do {
  // something that should be done at least once
} while (i < 10);

Do while loops will execute the body of the loop at least once because they execute the loop body before evaluating the condition.

Break Statement

If used in the body of a loop, the break; statement will exit the loop regardless of the exit condition.

Continue Statement

If used in the body of a loop, the continue; statement will cause any subsequent statements in the body of the loop not to be executed. A for loop will jump immediately to the [final-statement], and a while or do-while loop will immediately evaluate the [condition] again.

Functions

Valid function names have the same rules as valid variable names. Functions must be defined at the time of declaration, and can only be declared in the global scope. Function calls may reference functions declared either before or after the function call is made.

Syntax:

[return-type] [function-name] ([param1], [param2], ...) {
  [function-body]
}

The [return-type] can be either a primitive data type or void, which indicates no return value. Array return types are not allowed. If the return type of a function is not void and the function does not contain a return statement for every possible code path, the compiler will not catch this and the return value will be garbage. In a void function, using the return; statement will leave the function without executing any more statements.

Each parameter has a primitive data type followed by a variable name. Arrays can be passed as an address pointing to the start of the array, with another parameter indicating the array's size.

Example 1:

int16 cmp(int16 a, int16 b) {
  if (a < b) {
    return -1;
  } else if (b < a) {
    return 1;
  }
  return 0;
}

Example 2:

void paint_rectangle(uint16 color,
                     uint16 x,     uint16 y,
                     uint16 width, uint16 height) {
  int16 i, j;
  COLOR(color);
  for (i = x; i < x + width; i = i + 1) {
  	for (j = y; j < y + height; j = j + 1) {
      PIXEL(x, y);
    }
  }
}

Entry Point

The entry point of a program in Consolite C is a main() function, which takes no arguments and has a return type of void. The entry point cannot be called recursively, and it cannot be called from any other point in the program. For example:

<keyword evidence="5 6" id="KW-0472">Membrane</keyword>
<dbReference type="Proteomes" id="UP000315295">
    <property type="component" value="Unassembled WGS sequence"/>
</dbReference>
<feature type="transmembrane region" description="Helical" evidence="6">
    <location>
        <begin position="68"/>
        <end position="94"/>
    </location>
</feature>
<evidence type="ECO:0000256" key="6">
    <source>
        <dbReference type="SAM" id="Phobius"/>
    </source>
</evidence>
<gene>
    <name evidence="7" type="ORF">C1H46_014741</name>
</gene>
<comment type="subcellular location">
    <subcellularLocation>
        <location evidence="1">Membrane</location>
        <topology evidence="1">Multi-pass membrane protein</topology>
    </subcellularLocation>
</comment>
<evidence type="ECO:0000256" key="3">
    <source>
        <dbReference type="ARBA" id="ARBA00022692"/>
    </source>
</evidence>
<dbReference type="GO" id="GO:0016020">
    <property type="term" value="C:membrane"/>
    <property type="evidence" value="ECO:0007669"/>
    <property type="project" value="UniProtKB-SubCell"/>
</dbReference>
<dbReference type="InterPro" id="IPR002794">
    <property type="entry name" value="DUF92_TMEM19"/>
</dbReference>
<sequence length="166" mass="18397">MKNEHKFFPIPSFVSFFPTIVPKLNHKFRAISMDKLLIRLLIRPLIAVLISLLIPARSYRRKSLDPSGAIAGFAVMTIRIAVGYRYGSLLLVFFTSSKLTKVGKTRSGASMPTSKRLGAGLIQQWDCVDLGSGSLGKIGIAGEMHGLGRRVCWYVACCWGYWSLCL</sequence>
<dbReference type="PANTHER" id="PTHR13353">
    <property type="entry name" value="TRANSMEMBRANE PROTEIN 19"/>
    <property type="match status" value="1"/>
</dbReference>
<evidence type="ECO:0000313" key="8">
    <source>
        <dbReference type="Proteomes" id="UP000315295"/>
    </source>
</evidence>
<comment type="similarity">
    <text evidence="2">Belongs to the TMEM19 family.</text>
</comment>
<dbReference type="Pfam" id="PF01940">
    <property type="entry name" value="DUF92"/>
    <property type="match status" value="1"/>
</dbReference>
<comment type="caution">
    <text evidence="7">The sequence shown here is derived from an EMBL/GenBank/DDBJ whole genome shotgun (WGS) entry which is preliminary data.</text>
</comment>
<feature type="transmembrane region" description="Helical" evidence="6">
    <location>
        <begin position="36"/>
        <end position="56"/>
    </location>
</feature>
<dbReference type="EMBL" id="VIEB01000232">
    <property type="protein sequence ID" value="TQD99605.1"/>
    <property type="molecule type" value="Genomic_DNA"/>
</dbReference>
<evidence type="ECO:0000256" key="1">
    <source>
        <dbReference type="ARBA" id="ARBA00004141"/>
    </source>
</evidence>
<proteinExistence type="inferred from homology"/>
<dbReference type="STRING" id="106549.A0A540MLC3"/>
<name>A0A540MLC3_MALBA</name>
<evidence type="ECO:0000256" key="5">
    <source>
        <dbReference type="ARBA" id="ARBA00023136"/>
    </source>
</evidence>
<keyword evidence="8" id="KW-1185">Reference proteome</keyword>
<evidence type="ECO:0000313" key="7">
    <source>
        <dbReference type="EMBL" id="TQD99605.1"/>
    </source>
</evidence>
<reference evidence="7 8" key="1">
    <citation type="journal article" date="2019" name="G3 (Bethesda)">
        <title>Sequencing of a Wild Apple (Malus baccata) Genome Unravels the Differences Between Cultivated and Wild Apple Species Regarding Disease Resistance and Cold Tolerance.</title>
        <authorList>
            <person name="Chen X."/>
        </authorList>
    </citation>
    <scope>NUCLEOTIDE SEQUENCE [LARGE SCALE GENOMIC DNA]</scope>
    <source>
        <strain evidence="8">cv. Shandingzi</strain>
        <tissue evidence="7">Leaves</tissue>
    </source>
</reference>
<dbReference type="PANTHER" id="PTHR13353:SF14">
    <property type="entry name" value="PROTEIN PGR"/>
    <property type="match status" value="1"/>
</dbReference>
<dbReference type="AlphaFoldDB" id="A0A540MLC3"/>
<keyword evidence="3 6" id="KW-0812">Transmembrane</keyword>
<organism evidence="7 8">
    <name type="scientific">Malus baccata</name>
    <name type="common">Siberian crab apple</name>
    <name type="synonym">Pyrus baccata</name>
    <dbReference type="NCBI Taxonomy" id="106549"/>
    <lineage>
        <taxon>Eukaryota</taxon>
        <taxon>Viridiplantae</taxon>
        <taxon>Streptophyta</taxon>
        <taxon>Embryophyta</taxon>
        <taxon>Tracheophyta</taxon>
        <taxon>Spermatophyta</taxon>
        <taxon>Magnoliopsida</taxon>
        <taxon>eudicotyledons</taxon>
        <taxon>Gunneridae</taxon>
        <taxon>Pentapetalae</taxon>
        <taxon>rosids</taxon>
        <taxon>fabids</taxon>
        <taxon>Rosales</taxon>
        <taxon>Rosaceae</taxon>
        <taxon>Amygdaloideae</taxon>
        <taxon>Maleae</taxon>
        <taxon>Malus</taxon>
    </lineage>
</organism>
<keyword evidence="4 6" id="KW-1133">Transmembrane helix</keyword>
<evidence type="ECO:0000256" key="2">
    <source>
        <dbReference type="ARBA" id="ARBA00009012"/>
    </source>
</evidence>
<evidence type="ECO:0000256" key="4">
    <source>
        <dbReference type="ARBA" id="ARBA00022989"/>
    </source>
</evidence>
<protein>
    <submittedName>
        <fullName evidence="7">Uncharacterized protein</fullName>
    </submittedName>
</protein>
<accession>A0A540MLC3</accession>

void main() {
  // Program code here
}

Builtin Functions

  • void COLOR(uint16 color) Sets the drawing color to the lower 8 bits of the given value.
  • void PIXEL(uint16 x, uint16 y)Draws a pixel to the screen at the given x and y coordinates, using only the lower 8 bits of the coordinates.
  • void TIMERST() Resets the system time to zero.
  • uint16 TIME() Returns the time in milliseconds since the last call to TIMERST(), modulo 2^16.
  • uint16 INPUT(uint16 input_id) Returns the value of the input at the given input_id.
  • uint16 RND() Returns a random 16-bit value.

Operators

Arithmetic

  • Unary -, negates a number.
  • Binary +, adds two numbers together.
  • Binary -, subtracts two numbers.
  • Binary *, multiplies two numbers.
  • Binary /, divides two numbers.
  • Binary %, gets the remainder of division between two numbers. a = b % c; is equivalent to a = b - (c * (b / c));.

Bitwise

  • Unary ~, gives the bit complement of a number.
  • Binary &, gives the bitwise and of two numbers.
  • Binary |, gives the bitwise or of two numbers.
  • Binary ^, gives the bitwise xor of two numbers.
  • Binary >>, gives the left value arithmetically shifted to the right by the right value.
  • Binary <<, gives the left value shifted to the left by the right value.

Boolean

  • Unary !, yields 1 if the operand is 0, or 0 otherwise.
  • Binary &&, yields 1 if the operands are both true, or 0 otherwise. Does not short-circuit; the expression func1() && func2() will call func2() even if func1() returns false.
  • Binary ||, yields 1 if at least one of the operands is true, or 0 otherwise. Does not short-circuit; the expression func1() || func2() will call func2() even if func1() returns true.
  • Binary <, yields 1 if the first operand is less than the second. If one or both of the operands is a signed type, both of the operands will be treated as signed.
  • Binary <=, yields 1 if the first operand is less than or equal to the second. If one or both of the operands is a signed type, both of the oeprands will be treated as signed.
  • Binary >, yields 1 if the first operand is greater than the second. If one or both of the operands is a signed type, both of the oeprands will be treated as signed.
  • Binary >=, yields 1 if the first operand is greater than or equal to the second. If one or both of the operands is a signed type, both of the oeprands will be treated as signed.
  • Binary ==, yields 1 if the bit patterns of the two operands are identical.
  • Binary !=, yields 1 if the bit patterns of the two operands differ.

Addresses

  • Unary &, yields the address of the given variable.
  • Unary *, yields the value at the address stored in the given variable. If used on the left hand side of an assignment statement such as *x = 0;, then the value is written to the location that x points to, rather than x itself.